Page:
Winter and Christmas may be getting a little close for comfort but don’t for a second think that this means the elegant afternoon treats have to come to an end. In fact, now that we’re going to be spending more time hiding indoors as the daylight fades earlier and earlier in the day, what better excuse to share a pot of hot tea and a few snackettes with a pal.
With this in mind I drove through a wild storm of torrential rain last week to partake in an afternoon tea at the Malmaison on the Quayside with an old friend. If you’ve not yet been to the bar at the Mal allow me to assure you that it is the perfect setting for this kind of day. It’s dark, warm and luxurious. All deep purples and thick carpet with a fantastic view of the Tyne and the bridges. Being snuggled into an armchair, watching the downpour ripple the surface of the river, whilst supping a cup of steaming tea and sampling three tiers of cakes seemed like the smart plan. ‘Cosy’ doesn’t cut it; this felt exclusive and wonderful. As though the rain, and in fact the rest of the world, were a million miles away. A proper escapist’s afternoon. As the last of the pathetic winter sun disappears into dusk the famous bridges of the Tyne begin to light up and, should you stay long enough, the Eye will gracefully tilt as you sip your tea and munch your scones. If you’re considering places to bring someone who’s not from the North East then look no further.
As always the service was faultless. The staff are charming, knowledgeable and polite, something the Mal do exceptionally well. We’re offered a drink from the bar while we await our tea and both opt for a fresh orange. Then a team of staff present us with a large pot of tea each (no sharing here), a platter of jam, butter and cream, and the piece de resistance; the tower of food. Beginning with the finger sandwiches, moving through a tier of cakes and meringue, and topped with the scones and two miniature Victoria sponges. Divine.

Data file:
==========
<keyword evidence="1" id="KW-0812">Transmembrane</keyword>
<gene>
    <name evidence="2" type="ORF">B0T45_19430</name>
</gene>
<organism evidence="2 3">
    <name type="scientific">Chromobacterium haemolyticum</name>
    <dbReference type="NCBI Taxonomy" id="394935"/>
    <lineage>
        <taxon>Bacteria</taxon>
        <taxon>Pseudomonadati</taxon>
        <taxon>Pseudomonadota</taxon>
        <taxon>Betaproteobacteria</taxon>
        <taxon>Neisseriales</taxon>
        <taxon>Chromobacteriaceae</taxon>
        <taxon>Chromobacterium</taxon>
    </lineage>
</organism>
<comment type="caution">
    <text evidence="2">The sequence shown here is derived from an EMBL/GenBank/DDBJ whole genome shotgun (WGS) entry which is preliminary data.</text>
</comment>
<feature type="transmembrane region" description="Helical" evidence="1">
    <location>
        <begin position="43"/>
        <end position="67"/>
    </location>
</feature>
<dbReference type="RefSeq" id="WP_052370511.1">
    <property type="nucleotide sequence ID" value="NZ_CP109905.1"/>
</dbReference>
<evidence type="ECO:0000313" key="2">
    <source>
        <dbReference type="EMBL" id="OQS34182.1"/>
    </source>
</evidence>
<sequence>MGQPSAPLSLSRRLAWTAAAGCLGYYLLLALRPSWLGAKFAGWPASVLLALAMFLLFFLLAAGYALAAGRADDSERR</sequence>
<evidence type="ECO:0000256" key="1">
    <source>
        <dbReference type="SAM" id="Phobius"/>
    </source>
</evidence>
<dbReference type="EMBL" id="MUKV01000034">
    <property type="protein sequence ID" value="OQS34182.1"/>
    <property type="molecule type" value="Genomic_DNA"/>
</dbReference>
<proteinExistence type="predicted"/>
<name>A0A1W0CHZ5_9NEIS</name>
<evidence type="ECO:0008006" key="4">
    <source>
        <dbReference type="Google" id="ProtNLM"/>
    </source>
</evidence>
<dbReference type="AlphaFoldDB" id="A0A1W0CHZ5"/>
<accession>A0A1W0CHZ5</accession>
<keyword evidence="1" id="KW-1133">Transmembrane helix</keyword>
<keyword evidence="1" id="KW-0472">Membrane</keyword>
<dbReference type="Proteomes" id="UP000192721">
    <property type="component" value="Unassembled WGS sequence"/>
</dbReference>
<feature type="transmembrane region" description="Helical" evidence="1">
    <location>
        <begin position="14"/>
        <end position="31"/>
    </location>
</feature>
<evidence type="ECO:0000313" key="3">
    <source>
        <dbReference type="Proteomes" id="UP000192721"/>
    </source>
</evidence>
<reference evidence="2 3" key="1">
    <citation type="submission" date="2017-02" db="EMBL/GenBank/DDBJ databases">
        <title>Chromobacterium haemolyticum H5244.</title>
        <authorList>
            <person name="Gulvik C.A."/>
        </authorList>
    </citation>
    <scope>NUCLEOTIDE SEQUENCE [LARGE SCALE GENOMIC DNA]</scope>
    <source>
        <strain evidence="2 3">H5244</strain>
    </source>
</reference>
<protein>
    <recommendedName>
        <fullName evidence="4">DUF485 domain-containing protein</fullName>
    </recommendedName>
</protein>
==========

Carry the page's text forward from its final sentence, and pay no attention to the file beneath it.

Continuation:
The sandwich selection featured all the classics; ham and mustard, smoked salmon and cucumber, cheese and pickle and egg mayonnaise. Nothing wildly original but all very pleasant. The middle layer involved two beautiful meringues piled high with fresh Chantilly cream and mixed berries, and two extremely fudgey praline brownies topped with a little cream, strawberry and mint. Those were particularly delicious. The top layer began with the lovely sugar dusted cream cakes (ever-so-slightly dry but only if I’m being really picky) filled with yet more Chantilly and fresh strawberries, and then a selection of teeny plain and fruit scones. The scones were warm and soft inside and, once smothered in cream and jam, made the perfect mouth-sized bite. On the whole the food more than met the Malmaison’s usual high standards. If you’ve been before or read my previous review of the brunch then you’ll know exactly what to expect and certainly won’t be disappointed by the afternoon tea.
This tea was kindly served up to us free of charge for review purposes so big thanks to Beth and the staff at the Malmaison for that treat. It usually costs £14.95 per head, or £24.95 each for the champagne afternoon tea, and is served between 12 and 5 o’clock. Bookings of 6 or more people must be booked in advance. For more details please contact firstname.lastname@example.org